The Chippewa Falls School District may not have managed to pass two multi-million-dollar referendums in 2016, but its emphasis on helping students plan future careers won praise from Wisconsin’s top education official on Wednesday evening.
Tony Evers, Wisconsin Superintendent of Public Instruction, spoke to a crowd of Chippewa County teachers and retired educators at the Heyde Center for the Arts.
The American Association of University Women (AAUW), that invited Evers to speak in Chippewa Falls, invited the superintendent before he announced his run for Wisconsin governor as a Democrat in 2018. “This is not a campaign stop,” AAUW member Arlene Wright said Wednesday.
Evers began the evening with a call for bipartisan support for public schools – and praised Wisconsin’s recent record of passing school district referendums.
“If you look at the last three elections in the state, over a million people voted to increase taxes on themselves to support their public schools,” Evers said. “Of those million people, I guarantee almost half were Republicans and half were Democrats. It’s close. What that tells me is, public education in the state has managed to thread the needle.”
Chippewa Falls was not one of the Wisconsin districts that successfully passed recent referendums. In November 2016, the community voted down two referendums that would have replaced Stillson Elementary and Chippewa Falls Senior High School. The Chippewa Falls School Board is currently conducting a survey to gauge community support for potential future referendums.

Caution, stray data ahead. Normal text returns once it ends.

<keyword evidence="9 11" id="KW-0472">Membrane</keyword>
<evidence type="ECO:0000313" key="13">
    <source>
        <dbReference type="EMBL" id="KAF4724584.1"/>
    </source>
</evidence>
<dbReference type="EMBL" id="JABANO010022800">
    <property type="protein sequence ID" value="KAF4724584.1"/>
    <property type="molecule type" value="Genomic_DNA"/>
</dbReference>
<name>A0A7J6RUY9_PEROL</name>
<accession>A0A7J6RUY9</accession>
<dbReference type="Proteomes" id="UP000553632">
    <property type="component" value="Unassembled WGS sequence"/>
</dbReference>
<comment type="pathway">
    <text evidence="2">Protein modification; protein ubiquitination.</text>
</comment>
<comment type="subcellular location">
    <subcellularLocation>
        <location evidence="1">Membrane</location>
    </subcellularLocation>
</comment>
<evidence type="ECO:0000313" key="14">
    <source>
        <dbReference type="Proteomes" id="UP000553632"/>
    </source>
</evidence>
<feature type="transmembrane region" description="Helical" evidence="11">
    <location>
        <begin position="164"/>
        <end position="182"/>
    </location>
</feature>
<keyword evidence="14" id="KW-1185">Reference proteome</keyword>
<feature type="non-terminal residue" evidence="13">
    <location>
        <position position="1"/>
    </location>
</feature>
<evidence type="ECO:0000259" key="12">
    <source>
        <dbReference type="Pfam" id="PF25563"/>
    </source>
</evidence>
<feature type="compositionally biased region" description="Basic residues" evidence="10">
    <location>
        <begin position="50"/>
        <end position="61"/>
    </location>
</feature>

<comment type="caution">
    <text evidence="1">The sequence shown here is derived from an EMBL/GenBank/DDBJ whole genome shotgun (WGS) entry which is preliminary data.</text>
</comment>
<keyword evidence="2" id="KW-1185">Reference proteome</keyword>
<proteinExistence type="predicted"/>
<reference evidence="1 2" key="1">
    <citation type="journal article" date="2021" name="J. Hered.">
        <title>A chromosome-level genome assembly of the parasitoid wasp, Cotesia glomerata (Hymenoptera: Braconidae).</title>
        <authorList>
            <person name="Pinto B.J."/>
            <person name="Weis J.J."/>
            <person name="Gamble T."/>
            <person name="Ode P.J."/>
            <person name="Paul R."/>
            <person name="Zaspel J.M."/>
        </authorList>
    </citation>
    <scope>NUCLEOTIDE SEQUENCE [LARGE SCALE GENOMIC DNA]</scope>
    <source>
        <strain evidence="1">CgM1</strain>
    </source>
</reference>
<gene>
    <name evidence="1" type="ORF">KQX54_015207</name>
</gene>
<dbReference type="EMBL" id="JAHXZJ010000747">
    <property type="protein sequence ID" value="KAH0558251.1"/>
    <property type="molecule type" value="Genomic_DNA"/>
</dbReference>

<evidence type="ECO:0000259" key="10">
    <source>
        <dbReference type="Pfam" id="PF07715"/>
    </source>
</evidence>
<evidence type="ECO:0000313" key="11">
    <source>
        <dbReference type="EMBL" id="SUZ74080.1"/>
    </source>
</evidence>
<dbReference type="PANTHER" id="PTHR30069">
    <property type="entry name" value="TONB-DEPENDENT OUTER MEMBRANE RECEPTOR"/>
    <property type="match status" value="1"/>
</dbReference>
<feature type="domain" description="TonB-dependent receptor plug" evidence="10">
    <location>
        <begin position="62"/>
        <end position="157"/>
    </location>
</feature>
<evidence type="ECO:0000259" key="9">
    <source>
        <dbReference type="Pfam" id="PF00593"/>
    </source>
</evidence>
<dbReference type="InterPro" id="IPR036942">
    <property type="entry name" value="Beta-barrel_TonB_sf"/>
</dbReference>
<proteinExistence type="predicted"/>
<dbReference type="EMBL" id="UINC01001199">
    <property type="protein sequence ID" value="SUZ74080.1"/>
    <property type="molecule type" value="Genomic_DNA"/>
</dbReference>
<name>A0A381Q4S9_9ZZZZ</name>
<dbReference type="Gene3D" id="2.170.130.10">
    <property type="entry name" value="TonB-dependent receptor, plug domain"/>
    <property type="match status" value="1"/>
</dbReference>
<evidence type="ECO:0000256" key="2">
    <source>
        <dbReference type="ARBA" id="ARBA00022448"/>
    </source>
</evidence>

Hard to find
Peggy Nehring, a former McDonell Central Catholic High School teacher, asked Evers how to promote the teaching profession. Evers agreed that teachers are becoming harder to find, especially for rural districts. “There was a time when it was a revered profession, but it’s been a while,” he said.
He concluded that communities need to speak to their representatives to emphasize the importance of teachers – but also that a big part of the problem begins at college.
“Funding is a huge issue,” he said. “In many cases, higher education leaders think education courses are a good golden calf. They have a low cost, compared to, say, engineering. I think we need to work at the higher education level to make people understand how important (teaching) is to a city’s economy.”
Evers admitted fighting the educator shortage is a slow battle. “It’s going to be tough. It’s going to take some time.”
Career planning a hit
Evers also praised the Academic and Career Planning initiative (ACP), which helps students experiment with potential careers.
On the local level, Chippewa Falls has taken the program seriously. School District Superintendent Heidi Eliopoulos explained on September 19: “All nine of our schools have some level of academic career planning… students start at late elementary, 4th and 5th grade, where they start to explore what types of careers are out there. In middle school they…start to do research on a career field that peaks their interest.”
In high school, students start to think about the workplace, Eliopoulos said. Chippewa Falls Senior High School offers “deeper electives,” multi-tiered classes in subjects such as engineering and the opportunity for students to earn college credits in advanced high school classes.